Everyone has a pet theory. Mine is that all that is happening is the US and EU are finding all the manufacturing jobs that they outsourced are now missing from their economies. In previous recessions when it started people and companies would stop buying goods as the future would be so uncertain. As other staff members were made redundant or other businesses went to the wall first, most found their jobs more secure or they now had a small bit less competition and so felt slightly more secure in their futures. This meant they could go out and buy big ticket household items or invest in new capital machinary to capitalise on the coming recovery. This drove the recovery. The sudden release of pent up spending produced more demand at the factory and hence employment.Plantagenet wrote:dorlomin wrote:Lack of growth is going to weigh like a rock around the neck.
Colin Campbell predicted that high oil prices would hurt the poorest countries first because they wouldn't be able to afford high priced oil. Its rather a surprise that high energy prices are dampening down growth and wiping out the economies of the wealthiest set of countries in the world----the EU.
A double dip recession is hitting the EU
But over the past 20 years the loss of jobs now means that that growth in demand was elsewhere so the recvory was only ever feeble.
Emerging economies are growing faster than the price of energy. So they can bouy up through the current energy crunch. Deveoped economies are reducing in there net wealth so as people stop buying on credit cards and borrowed money they are buying less energy from a much larger per capita amount than the emerging economies. This is creating spare capacity for the dollar\euro rich emerging manufacturing economies. They are able to grow their energy consumption still as westerners downsize their demand.
The real global poor, those who are not part of the East Asian boom however are feeling just as Dr Campbell suggested they would. The Egypts and Pakistans of this world.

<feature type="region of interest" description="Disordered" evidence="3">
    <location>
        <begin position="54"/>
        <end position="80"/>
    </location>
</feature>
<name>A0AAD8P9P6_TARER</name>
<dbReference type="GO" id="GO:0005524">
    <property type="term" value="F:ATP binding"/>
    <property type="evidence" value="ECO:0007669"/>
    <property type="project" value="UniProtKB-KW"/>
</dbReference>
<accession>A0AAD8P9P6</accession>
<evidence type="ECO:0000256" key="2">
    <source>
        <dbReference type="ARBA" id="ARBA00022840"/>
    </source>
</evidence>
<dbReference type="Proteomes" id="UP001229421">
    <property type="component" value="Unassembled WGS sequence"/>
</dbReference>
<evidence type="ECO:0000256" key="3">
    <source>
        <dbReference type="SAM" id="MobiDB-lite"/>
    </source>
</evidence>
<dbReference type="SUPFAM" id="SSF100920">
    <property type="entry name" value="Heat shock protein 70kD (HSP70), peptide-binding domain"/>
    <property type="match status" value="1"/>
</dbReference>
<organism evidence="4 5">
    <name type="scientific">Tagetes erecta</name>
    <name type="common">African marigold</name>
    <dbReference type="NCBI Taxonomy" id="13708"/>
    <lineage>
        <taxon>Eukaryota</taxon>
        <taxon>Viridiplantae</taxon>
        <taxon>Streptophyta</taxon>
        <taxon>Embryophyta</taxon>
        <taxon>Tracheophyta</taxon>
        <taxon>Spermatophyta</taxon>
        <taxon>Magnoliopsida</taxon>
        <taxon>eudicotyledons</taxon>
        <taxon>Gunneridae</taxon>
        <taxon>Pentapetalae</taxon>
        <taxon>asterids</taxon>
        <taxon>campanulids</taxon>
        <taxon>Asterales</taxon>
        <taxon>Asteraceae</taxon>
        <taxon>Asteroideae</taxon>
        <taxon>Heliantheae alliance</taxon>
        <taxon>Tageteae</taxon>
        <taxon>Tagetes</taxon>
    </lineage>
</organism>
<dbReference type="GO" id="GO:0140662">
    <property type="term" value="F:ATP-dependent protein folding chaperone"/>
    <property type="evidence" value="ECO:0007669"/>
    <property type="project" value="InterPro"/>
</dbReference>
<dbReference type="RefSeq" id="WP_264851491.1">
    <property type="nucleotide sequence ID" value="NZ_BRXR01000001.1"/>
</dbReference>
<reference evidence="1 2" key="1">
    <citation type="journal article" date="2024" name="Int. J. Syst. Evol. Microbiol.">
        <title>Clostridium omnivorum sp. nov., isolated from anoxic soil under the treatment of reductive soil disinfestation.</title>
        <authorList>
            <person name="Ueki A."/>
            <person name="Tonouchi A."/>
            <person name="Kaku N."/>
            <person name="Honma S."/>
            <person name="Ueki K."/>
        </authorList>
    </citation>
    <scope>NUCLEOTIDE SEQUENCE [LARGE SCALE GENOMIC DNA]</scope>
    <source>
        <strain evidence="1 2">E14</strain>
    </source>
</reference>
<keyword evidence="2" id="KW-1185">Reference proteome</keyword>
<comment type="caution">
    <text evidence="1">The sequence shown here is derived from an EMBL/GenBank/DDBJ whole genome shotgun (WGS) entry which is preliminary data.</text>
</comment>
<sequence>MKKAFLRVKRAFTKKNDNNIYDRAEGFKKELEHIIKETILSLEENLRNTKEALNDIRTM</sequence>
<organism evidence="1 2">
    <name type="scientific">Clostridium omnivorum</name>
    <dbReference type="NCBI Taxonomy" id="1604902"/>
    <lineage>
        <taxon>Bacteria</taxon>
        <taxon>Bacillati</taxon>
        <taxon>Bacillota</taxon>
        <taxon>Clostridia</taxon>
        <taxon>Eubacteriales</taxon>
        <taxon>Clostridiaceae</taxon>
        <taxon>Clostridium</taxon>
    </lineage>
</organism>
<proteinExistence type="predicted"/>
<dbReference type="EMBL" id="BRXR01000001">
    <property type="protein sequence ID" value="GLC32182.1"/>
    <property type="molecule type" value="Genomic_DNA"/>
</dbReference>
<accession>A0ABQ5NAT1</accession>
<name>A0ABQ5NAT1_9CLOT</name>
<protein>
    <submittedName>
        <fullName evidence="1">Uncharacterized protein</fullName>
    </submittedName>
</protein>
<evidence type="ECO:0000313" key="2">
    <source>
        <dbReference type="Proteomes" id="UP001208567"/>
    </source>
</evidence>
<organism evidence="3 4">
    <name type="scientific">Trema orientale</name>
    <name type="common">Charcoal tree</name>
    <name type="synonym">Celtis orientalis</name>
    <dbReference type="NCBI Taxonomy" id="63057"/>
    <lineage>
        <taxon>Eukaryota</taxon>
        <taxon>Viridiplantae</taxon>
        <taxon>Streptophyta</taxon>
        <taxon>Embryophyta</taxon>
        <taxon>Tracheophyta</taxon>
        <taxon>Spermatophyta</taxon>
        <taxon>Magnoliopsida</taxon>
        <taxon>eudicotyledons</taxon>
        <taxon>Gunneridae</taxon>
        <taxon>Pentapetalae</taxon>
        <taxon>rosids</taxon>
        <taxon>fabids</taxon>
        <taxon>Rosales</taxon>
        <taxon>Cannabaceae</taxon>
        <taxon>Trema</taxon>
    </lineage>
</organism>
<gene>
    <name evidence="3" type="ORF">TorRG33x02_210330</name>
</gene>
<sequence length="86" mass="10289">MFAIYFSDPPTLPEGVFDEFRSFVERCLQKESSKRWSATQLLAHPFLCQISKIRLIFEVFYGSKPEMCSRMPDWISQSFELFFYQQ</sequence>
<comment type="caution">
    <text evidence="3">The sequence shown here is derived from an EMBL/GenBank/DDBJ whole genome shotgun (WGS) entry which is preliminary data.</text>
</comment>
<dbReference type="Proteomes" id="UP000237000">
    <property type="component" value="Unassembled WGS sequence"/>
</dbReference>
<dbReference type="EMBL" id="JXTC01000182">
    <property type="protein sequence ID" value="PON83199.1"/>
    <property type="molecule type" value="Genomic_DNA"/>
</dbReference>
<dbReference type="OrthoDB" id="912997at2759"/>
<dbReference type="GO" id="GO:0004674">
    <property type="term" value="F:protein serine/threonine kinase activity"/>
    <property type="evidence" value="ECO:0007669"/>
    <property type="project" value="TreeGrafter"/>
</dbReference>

In the west the huge personal credit boom in the 2000s covered for the loss of manufacturing (although the spare labour capacity was taken up by the service sector which did help a huge amount) but then when it turned out the money lent was struggling to get repaid the financials had a crash. Then the state stepped in to shore up banks and continue spending. That spending has kept money flowing through the economies but the time has not been spent dealing with the underlying malaise.
Now we are slowing getting to the point where governments take away their excess spending and we see the real state of the western economies. No growth for most because without government spending there is nothing to grow with.
At this phase peak oil is not in the driving seat. But it is a clear break on the economy. Sucking money away from being productively employed developing new mechanisms for humans to exchange labour for added value.
But that sucking will not go away and only get bigger and worse. It will go to notoriously unproductive economies. Those built on extraction of resources and the associated corruption and graft, not to economies well known for the efficient employment of productive capital (be it financial or human). Another place conventional economics fails, failing to realise one of the consaquencies of peak oil is that capital is not accumulated by those most able to employ it effeciently hence able to acquire more to enhance efficiency. Its going to make ice rinks in the desert.
On an aside, some analysts are making early calls for the US to be in recession.